I haven’t been in a movie theater in a couple of years (I can’t deal with the masses), so I’d forgotten all the necessary rhythms and pacing needed to survive a 90 minute movie in a crowded theater. Consequently, I made a major mistake when I tried to overcompensate for lack of sleep the night before and the lack of food that morning. When I got to the theater, I decided to kill two birds with one stone by ordering a large popcorn (I love the smell of movie popcorn) and a super large Coke to substitute for my breakfast and keep me alert (apparently, every little kid who came to see the movie had the same thought). The kids (or their nutty parents) and I overcompensated for food and drink that morning and we would all collide like a frantic Muppet scene before morning’s end.
Here’s the deal: I’ve gotten older and I am beginning to have old people problems. I now take a blood pressure pill combo that is just for African-Americans because we are prone to high-blood pressure as a race (no shit Sherlock!), and most BP meds aren’t effective on us (the medical community doesn’t know why—personally, I think it is a federalist plot—can we say Tuskegee Syphilis Conspiracy?). My BP meds have a really potent diuretic in them that gives this poor little Muppet exactly 20 seconds to make it to the nearest toilet. There can be no dawdling, no obstructions, and no hindrances. Of course if you’re an idiot and down a 64-ounce Coke during the first 30 minutes of a movie in a crowded theater, then you and your sorry-ass bladder deserve what you get.
Right after Kermit said that the Muppets’ raison d’etre was to bring laughter to their audiences (but before it was revealed what happened to the antagonist who was trying to steal their joy), I had no choice but to pop up out of my seat, leap over the long legs in the six seats to my left, push my way through the crowd, fly down the ramp, and into the lady’s room at the speed of one of the chickens trying to escape an ill-fated meal prepared by the Swedish Chef.
Google Image/Swedish Chef
I barely made it! As I hopped, skipped, tacked, and danced my way toward one of the stalls in the crowded ladies room (why are there never enough bathrooms for women?), women and children giggled in recognition of my frenetic sphincter-squeezed, twisted thigh-dance as I blew past them screaming: “OUT OF MY WAY BABIES—GRANDMA’S COMIN’ THROUGH AND HER DAM’S A BURSTIN’!”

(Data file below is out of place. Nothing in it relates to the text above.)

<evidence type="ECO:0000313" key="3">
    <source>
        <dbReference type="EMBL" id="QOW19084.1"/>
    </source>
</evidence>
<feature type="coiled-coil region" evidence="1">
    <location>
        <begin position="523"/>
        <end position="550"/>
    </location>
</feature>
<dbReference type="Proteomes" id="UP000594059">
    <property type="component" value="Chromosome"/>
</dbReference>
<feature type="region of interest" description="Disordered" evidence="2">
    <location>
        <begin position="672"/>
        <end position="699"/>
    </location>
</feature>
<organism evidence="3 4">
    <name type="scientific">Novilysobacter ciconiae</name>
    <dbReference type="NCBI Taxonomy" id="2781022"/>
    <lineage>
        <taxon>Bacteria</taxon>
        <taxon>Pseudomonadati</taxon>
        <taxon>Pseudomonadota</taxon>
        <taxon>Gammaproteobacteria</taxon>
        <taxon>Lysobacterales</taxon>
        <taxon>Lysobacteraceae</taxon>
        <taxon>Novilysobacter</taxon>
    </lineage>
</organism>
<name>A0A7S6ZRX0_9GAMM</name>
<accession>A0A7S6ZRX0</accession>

And that is what life will do to you: one minute you’re conquering the world as the sexy blinged-out Miss Piggy, and the next minute you’re in full-out Gonzo mode, knowing your plan is probably not going to work. But being able to laugh at yourself when the transition happens is one of the secrets to “getting over” in this life, the secret of harnessing joy, and the secret of not losing your mind or becoming a drug addict when life knocks the pee out of you. When I finally caught up with my husband waiting patiently at the exit, he looked at me with a straight face and asked: “Did everything come out all right”? We fell into glorious gales of giggles as we made our way home singing the Muppet theme song and asking each other: “Are you havin’ a laff”?
“Laugh at yourself first before anyone else can.” ~Elsa Maxwell
Google Image/Buddhist Nuns Laughing
Many years ago WW and I were in our favorite café in Tel Aviv eating lunch and laughing it up with friends of ours who had come to visit us from the States just to cheer us up. WW and I were living and working in Israel as expats and feeling really lonely and homesick. We were laughing about some insane predicament we’d found ourselves in as foreigners who could barely speak the language at the time. A regular Israeli customer of the café who had a rod up his ass (every race, religion, and gender has some of these types of people) came over to our table to loudly chastise us for laughing too exuberantly and allegedly disturbing his lunch. As he lit into us, he made sure the entire restaurant heard his righteous indignation as he summarily squelched our joy.